Thanks to Parkhurst's skillful blend of absurdity and genuine humanity, readers not only bought her outlandish premise but enthusiastically embraced the writer as a significant new talent, Book magazine even named her as a "new writer to watch." The Dogs of Babel received raves from a string of publications including The Los Angeles Times, Esquire, People magazine, Marie Claire, and Entertainment Weekly. Furthermore, the novel helped Parkhurst come to terms with her own tragic loss. "My dog, Chelsea, who died during the time I was writing the book, was certainly an inspiration to me," she told Identity Theory.com. "I think that the experience of living with such a sweet dog is probably what made me want to write about dogs in the first place."
Carolyn Parkhurst followed up her touching smash debut with a novel that is no less insightful, but somewhat more humorous. Lost and Found explores the relationships between seven mismatched couples as they compete in the reality TV show from which the novel takes its name. The fictional show is a global scavenger hunt, and the participants find more than they bargained for as relationships become increasingly strained as the game's stakes grow higher. The book generated more positive notices for Parkhurst. Kirkus Reviews stated that Lost and Found surpasses Parkhurst's critically acclaimed debut, adding that, "Given the high-concept premise, Parkhurst has avoided the pitfall of simply engineering a joyride..." Deserved praise for sure, but what else would anyone expect from the writer of The Dogs of Babel?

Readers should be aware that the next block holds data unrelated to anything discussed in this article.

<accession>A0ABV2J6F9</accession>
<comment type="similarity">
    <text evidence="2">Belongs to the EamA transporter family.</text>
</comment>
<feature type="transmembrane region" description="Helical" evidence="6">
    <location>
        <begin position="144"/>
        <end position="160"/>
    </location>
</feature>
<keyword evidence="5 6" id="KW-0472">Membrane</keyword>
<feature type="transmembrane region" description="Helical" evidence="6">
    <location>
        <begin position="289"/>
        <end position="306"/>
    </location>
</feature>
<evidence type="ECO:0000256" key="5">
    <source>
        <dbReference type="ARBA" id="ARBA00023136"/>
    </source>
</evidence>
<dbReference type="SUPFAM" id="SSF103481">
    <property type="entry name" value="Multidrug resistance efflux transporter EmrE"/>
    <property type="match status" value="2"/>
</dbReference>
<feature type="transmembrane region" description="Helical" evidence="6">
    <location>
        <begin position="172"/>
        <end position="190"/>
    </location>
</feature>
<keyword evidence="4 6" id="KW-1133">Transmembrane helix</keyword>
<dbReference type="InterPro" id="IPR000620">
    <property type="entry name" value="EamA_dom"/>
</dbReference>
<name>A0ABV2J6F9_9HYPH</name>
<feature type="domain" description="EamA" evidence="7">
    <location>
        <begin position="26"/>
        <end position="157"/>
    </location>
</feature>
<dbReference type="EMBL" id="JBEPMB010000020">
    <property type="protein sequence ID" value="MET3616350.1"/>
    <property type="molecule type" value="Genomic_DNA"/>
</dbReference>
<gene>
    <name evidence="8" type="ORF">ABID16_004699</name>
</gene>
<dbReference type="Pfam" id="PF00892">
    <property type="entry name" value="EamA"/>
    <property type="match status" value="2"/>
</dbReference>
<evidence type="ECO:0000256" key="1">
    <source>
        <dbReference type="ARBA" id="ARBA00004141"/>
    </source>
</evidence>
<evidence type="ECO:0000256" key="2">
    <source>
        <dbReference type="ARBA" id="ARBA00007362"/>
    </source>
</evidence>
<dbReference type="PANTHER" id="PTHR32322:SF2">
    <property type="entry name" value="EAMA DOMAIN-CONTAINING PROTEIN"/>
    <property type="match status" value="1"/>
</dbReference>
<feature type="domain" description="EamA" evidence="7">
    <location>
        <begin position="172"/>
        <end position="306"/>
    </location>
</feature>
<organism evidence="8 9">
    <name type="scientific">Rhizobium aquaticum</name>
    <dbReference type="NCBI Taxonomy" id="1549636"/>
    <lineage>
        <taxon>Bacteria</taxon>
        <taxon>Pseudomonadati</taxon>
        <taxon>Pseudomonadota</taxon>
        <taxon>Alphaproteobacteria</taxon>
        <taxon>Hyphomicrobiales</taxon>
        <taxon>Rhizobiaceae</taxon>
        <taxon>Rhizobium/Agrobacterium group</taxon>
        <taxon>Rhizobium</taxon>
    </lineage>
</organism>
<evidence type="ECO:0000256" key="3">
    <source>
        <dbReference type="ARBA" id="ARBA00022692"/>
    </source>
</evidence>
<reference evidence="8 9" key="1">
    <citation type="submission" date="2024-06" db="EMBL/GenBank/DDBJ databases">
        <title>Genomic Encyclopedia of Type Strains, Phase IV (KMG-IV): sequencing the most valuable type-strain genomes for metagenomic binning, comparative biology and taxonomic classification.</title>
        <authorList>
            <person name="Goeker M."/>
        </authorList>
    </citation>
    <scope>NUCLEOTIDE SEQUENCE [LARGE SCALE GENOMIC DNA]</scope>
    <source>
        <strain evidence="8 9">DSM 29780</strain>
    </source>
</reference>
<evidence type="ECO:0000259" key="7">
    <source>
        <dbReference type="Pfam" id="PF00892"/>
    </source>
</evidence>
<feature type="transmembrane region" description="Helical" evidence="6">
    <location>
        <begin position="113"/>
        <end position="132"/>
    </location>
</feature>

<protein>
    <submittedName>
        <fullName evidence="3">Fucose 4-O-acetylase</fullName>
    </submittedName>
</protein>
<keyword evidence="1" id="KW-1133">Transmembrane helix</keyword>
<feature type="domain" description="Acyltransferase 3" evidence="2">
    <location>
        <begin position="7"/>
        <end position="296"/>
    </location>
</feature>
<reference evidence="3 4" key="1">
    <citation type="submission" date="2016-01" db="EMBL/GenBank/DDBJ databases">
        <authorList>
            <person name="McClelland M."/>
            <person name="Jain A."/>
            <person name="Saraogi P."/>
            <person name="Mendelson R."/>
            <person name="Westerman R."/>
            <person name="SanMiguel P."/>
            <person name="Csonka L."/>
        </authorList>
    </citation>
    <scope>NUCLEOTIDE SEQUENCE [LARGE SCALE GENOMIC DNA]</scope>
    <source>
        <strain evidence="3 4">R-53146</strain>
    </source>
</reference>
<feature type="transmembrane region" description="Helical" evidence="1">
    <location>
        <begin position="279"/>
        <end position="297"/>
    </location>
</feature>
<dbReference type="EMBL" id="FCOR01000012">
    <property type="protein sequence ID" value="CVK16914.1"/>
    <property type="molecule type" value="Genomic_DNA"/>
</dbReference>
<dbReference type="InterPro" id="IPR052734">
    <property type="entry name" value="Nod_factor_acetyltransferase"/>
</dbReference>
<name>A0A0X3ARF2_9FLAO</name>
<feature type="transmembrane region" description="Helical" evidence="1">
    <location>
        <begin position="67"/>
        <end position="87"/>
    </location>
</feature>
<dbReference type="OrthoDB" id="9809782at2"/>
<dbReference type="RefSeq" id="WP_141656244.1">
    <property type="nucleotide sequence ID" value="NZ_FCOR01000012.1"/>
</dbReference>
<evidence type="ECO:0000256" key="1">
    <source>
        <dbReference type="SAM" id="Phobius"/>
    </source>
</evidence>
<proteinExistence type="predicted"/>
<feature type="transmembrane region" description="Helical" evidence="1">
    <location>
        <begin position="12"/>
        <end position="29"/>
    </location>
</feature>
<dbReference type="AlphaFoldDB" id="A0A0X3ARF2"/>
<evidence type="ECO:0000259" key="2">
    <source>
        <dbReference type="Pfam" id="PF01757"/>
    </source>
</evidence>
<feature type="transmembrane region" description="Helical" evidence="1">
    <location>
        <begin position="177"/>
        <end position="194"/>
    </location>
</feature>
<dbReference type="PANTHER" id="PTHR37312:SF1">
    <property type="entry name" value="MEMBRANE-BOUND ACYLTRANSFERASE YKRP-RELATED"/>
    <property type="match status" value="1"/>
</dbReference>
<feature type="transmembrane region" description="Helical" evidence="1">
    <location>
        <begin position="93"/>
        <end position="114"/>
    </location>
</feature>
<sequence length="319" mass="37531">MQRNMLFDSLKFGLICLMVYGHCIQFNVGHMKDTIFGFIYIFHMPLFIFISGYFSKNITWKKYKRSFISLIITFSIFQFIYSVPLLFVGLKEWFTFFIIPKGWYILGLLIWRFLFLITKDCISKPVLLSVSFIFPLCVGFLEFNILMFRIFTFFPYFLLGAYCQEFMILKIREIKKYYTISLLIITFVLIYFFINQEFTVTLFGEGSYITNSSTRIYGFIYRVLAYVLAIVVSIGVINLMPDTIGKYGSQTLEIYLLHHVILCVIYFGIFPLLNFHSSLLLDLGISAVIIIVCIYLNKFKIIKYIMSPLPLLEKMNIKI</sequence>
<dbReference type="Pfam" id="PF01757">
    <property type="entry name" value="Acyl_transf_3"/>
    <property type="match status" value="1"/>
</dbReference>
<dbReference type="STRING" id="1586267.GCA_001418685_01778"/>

Good To Know
In her interview with Barnes & Noble.com, Parkhurst shared some fun facts about herself:
"I wrote my first story, 'The Table Family,' when I was three. Actually, I dictated it to my mother. It was about a family of tables (Table was their last name), and they were upset because there was a family of leaves growing in their house, but then they all learned to live together. The story also had self-driving cars, a friendly witch, and a man who had only one eyeall the important plot elements."
"I've had three dogs in my life; their names were Fritzie, Shannon, and Chelsea. My mom and I got Chelsea when I was in college, and she's the one who chose his name, despite the fact that he was a male dog and Chelsea is largely a female name.